A group of crypto industry heavyweights are set on bringing the rather specialized world of decentralized finance (DeFi) to the masses.
Announced Wednesday, Alameda Research, a well-known trading firm within the crypto space, is leading a $40 million investment round in Oxygen, which aims to do for DeFi what Robinhood has done for stocks – only without the reliance on centralized legacy settlement systems. Alameda is joined by Multicoin, Genesis Capital and CMS in the round.
Oxygen is built on Solana, a blockchain that can handle 50,000 transactions per second, compared to Ethereum’s 15 or so transactions per second. In a press release, Alameda said Oxygen will be integrated into Maps.me, a mobile alternative to Google Maps with about 100 million users.
Notably, Alameda led a $50 million investment in Maps.me earlier this year. Genesis and CMS also participated in that round. (Genesis is a CoinDesk sister company.)
“On the back end you want the most powerful things you can have, but on the front end you want the most simple things you can have,” Alameda CEO Sam Bankman-Fried said in an interview, adding:
“So all you need to show [users] of Maps.me is that if they want to lend out some dollars, they can get 12% per year. But behind it, there’s a full prime brokerage model on-chain that's capable of powering borrowing, lending, derivatives, structured products, portfolio margin and a lot of other things.”
Next-gen prime broker
“DeFi prime brokerage,” the elevator pitch for Oxygen, is almost a contradiction in terms; the white-glove service banks offer to big buy-side firms is far removed from protean lending pools of crypto, matched using Ethereum-based smart contracts.
Oxygen is not going to be prime brokerage in the sort of white-glove sense, Bankman-Fried said, but rather the protocol acts as a venue, catering to the needs of DeFi applications, financial institutions and individual users.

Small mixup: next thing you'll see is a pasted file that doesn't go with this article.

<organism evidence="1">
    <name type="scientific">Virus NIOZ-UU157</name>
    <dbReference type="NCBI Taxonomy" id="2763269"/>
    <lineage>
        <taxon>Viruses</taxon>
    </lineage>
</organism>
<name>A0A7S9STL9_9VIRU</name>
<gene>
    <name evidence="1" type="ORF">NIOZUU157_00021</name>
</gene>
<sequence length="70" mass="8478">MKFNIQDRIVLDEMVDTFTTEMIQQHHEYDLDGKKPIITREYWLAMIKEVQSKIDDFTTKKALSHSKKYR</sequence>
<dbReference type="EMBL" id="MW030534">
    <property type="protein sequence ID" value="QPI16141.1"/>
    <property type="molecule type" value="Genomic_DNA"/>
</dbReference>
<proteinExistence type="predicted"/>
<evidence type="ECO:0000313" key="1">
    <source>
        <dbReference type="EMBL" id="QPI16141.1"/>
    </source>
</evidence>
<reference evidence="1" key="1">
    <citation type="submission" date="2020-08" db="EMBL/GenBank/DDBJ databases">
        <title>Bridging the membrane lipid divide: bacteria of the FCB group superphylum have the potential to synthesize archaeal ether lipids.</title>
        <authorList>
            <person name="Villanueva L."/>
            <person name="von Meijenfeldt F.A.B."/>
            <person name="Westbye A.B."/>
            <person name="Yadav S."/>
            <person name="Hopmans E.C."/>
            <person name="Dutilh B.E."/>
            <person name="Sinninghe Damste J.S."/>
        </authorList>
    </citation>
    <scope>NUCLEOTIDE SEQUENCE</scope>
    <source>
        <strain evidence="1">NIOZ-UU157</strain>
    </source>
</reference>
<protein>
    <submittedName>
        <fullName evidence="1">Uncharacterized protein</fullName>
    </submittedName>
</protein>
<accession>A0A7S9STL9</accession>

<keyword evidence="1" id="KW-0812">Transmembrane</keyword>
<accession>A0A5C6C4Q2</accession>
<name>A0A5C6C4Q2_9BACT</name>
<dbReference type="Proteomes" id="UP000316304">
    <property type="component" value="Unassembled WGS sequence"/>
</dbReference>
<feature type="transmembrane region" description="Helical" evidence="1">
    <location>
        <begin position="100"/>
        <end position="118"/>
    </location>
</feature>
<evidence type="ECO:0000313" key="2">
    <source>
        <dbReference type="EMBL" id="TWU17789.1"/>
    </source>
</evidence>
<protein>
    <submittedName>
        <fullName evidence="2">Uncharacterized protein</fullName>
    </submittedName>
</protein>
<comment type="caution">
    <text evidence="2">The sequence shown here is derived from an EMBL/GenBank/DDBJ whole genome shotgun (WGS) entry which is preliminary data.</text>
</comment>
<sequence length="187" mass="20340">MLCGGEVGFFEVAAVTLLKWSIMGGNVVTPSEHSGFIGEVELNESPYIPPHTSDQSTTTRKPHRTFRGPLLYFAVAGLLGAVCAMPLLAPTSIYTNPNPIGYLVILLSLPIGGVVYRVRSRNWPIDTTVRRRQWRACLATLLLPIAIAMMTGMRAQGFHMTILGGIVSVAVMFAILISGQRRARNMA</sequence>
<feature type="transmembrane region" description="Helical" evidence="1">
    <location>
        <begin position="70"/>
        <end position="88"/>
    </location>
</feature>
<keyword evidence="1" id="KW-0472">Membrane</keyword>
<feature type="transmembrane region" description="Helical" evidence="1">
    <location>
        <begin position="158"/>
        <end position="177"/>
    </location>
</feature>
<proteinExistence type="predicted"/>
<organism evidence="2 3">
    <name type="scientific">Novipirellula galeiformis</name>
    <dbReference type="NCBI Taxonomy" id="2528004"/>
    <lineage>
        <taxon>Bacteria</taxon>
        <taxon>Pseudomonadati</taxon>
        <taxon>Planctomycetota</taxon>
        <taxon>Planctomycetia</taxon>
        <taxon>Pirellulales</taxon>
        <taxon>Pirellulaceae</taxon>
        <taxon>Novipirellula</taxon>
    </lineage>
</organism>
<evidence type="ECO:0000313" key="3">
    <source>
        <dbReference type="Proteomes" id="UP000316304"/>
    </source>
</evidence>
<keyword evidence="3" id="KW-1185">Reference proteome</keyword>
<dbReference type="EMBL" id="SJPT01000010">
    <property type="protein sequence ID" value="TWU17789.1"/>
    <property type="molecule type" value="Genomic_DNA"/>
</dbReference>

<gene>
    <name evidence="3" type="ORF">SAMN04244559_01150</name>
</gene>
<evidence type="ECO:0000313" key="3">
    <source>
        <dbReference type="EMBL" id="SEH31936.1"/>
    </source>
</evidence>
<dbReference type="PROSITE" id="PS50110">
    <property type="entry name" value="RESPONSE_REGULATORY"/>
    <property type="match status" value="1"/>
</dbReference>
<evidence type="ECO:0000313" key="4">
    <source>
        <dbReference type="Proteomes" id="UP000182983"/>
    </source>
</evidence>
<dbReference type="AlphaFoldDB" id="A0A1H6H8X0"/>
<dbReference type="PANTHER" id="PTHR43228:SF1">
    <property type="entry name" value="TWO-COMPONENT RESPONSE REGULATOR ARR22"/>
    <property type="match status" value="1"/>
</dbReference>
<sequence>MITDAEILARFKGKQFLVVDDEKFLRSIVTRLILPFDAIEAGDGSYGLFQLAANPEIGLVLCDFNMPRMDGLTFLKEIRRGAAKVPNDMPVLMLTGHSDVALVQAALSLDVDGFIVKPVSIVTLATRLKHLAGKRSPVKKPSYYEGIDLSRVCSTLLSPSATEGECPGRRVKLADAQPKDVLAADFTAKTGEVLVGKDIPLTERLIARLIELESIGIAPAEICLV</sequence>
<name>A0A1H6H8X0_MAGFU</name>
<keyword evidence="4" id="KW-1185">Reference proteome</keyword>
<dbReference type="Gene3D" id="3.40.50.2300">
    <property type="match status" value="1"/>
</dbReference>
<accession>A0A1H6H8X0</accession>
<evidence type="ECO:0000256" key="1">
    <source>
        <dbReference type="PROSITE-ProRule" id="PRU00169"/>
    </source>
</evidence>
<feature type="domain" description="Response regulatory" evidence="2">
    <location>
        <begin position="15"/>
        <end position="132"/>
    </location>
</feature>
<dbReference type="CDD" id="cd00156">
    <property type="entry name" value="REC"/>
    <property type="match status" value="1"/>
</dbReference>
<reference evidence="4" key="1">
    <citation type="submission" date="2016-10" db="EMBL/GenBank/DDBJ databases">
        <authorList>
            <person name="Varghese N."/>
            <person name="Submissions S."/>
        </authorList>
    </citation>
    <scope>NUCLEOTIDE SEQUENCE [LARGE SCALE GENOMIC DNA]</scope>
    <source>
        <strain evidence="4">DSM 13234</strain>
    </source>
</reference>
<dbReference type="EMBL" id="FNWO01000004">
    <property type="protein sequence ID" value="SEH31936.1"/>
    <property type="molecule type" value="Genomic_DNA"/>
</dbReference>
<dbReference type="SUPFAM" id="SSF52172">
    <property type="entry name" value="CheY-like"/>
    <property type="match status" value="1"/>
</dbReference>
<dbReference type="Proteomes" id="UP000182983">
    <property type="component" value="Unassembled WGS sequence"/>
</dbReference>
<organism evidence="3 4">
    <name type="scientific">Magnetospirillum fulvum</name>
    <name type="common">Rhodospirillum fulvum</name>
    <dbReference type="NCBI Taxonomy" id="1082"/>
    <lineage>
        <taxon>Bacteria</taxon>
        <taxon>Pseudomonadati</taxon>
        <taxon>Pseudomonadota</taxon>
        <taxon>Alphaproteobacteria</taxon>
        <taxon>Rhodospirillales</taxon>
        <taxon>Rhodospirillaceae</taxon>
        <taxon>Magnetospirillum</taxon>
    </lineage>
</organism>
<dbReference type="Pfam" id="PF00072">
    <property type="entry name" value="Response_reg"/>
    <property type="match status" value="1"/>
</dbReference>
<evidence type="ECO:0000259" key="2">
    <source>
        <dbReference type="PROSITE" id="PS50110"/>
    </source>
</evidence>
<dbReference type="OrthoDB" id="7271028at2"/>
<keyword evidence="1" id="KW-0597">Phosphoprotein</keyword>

Those users custody their own keys to a Solana wallet, which is lending the assets on the Oxygen protocol. If they are starting out with dollars, a U.S. bank account can hook up via fintech facilitator Plaid. Thereafter a transfer to Circle’s Silvergate account will result in USDC stablecoins automatically being minted on the Solana blockchain.
“To understand where that yield is coming from,” said Bankman-Fried, “on one side you have non-crypto people lending dollars and earning interest. One the other, are people looking to invest in crypto projects. They tend to be pretty bullish and are willing to pay significant interest rates in order to have the right to get longer crypto.”
All fine and well, but what about the risks associated with the Wild West of DeFi? To begin with, Oxygen.org AG is based in crypto-friendly Switzerland. It also works with a Big Four audit firm (name not disclosed) to keep an eye on how assets are handled and for general regulatory compliance.
“The places where fiat comes in and out of the system are where KYC [know-your-customer] is happening,” said Bankman-Fried. “On the safety side of things, I think one of the most remarkable things about DeFi is how little money has been lost to hacks. It’s not nothing, but at like $200 million or something, it’s less than a percent.”